Patience, that elusive and difficult virtue, is always in short supply. As I dealt recently with several friends in turmoil, I asked myself, can patience be taught?
How can I help a student of mine whose family, like him, acts impulsively, often with anger and criticism? When I hear myself saying, "Be patient," I realize how useless and absurd it is.
We are all impatient in our daily lives--with stupid politics, advertising, telephone solicitation, traffic problems--and sometimes with good reason. It takes heroic saintliness to rise above these irritations and smile with patient understanding.
Earlier in my career, I investigated the history of patience in philosophy and the arts, with special focus on the Stoic and Christian meanings this word accrued over the centuries. I was fascinated to learn how much had been written about patience as spiritual fortitude, and how this is found in Shakespeare, Milton, and other writers of the English Renaissance, which I taught. The result was my first boook, The Triumph of Patience.
Although I learned a great deal about the virtues of resistance and endurance as they were once understood, I was no better off dealing with my own impatience over trivial mistakes or dealing with others. I sometimes see patience as a result of fear, leading to anger: fear that we are not being heard, not being respected, not getting what we deserve, or simply running out of time as we sit stupidly in front of a non-functioning light or clerk or computer.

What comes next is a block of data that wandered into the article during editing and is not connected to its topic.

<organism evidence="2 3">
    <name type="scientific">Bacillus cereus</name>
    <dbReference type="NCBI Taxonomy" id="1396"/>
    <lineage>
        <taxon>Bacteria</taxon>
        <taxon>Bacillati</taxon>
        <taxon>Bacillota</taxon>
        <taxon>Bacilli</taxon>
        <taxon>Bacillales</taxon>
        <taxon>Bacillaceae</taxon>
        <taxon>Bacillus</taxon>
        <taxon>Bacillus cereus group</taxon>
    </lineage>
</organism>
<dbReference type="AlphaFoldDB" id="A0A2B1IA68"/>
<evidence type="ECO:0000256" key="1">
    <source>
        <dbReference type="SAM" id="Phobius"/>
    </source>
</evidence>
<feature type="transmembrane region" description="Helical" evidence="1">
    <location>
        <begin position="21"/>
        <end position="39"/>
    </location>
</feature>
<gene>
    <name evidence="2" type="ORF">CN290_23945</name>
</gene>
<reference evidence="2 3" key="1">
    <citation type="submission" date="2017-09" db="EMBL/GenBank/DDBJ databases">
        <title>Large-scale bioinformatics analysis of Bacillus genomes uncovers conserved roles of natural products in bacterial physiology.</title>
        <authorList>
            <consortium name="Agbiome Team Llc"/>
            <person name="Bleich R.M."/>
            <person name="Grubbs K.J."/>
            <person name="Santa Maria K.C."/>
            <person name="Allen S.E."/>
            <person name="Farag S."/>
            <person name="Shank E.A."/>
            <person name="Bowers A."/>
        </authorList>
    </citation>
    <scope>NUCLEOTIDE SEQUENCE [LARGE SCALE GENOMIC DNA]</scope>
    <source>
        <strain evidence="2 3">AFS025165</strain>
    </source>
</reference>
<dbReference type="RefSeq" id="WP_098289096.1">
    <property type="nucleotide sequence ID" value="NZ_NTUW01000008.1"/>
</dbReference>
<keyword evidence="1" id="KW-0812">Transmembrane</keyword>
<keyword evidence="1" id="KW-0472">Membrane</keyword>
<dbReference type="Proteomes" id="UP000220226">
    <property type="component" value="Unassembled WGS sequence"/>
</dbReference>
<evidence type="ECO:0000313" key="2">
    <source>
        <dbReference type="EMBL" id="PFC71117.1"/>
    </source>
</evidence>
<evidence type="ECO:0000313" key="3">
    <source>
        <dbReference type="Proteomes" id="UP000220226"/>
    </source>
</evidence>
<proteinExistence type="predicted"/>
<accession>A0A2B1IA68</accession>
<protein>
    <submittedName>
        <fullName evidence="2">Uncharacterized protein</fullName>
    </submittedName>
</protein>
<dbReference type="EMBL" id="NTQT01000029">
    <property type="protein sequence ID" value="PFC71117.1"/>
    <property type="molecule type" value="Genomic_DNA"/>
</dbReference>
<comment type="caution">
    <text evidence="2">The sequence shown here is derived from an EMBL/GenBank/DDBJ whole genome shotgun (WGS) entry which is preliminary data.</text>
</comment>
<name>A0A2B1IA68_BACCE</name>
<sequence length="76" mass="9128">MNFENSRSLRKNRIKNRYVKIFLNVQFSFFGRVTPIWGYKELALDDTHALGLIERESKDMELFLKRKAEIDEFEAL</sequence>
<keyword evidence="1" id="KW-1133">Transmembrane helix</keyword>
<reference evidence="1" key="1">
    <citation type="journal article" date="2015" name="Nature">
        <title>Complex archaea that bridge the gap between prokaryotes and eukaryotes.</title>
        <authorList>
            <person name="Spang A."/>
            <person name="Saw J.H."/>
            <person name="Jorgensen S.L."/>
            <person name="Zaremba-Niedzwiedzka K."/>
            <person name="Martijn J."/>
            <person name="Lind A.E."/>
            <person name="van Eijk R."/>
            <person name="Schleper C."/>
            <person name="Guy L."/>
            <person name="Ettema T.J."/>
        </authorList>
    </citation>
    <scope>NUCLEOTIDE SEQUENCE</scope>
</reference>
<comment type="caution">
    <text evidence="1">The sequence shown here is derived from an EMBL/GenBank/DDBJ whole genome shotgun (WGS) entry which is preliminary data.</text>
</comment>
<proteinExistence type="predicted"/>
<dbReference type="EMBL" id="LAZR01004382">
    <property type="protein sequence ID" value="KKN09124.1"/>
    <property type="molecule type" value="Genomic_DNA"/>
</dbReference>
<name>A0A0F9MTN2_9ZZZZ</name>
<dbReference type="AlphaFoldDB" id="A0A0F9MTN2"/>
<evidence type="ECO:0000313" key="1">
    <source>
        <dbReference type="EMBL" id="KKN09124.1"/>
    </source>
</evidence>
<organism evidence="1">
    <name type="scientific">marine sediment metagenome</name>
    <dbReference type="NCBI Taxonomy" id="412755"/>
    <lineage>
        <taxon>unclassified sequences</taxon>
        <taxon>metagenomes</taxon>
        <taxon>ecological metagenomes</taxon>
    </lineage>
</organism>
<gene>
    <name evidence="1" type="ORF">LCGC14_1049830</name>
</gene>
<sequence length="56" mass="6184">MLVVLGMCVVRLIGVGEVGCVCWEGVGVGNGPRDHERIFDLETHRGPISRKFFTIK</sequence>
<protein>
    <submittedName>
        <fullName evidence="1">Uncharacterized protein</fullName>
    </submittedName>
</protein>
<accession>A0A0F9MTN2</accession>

We seem hard-wired to be impatient and angry, like the protagonist in Russell Banks's fine novel Affliction, which I am reading. It is a study in male violence, among other things, and has good insights into postmodern masculinity. The full meaning of its title will become clear as I read further.
I want to say to this character, as to my impatient student, "Slow down. Breathe. Listen. To listen well is a great skill that means putting your own ego on hold for a while so you can give full attention to another. And when you speak, think of what you are going to say so that you don't blurt out something harmful to others or embarrassing to yourself or both."
Yet no one can undo the schooling in impatience that is acquired from one's upbringing and one's culture, which moves a ever-more increasing speed. So perhaps the best I can do is try to slow down myself, listen patiently, and try to be a model of what patience might be.
Obama seems to be a patient man, rarely unruffled, or so it seems. Yet as a leader, he recently advocated action on various social and economic issues that cannot wait: like civil rights, he said, we cannot afford to be patient in the midst of crises that we are responsible for solving.
But on the personal and family level, waiting patiently is often just what is needed when conflicts arise. If impatience is like anger, patience is like love: hence the Bible says, "Love is patient." This is not romantic love, of course, but love in the fullest sense, the love that leads us to see others as worthy of caring, respect, and selflessness. It is the love that endures all things.
We all need a daily dose of patience; its source is within each of us.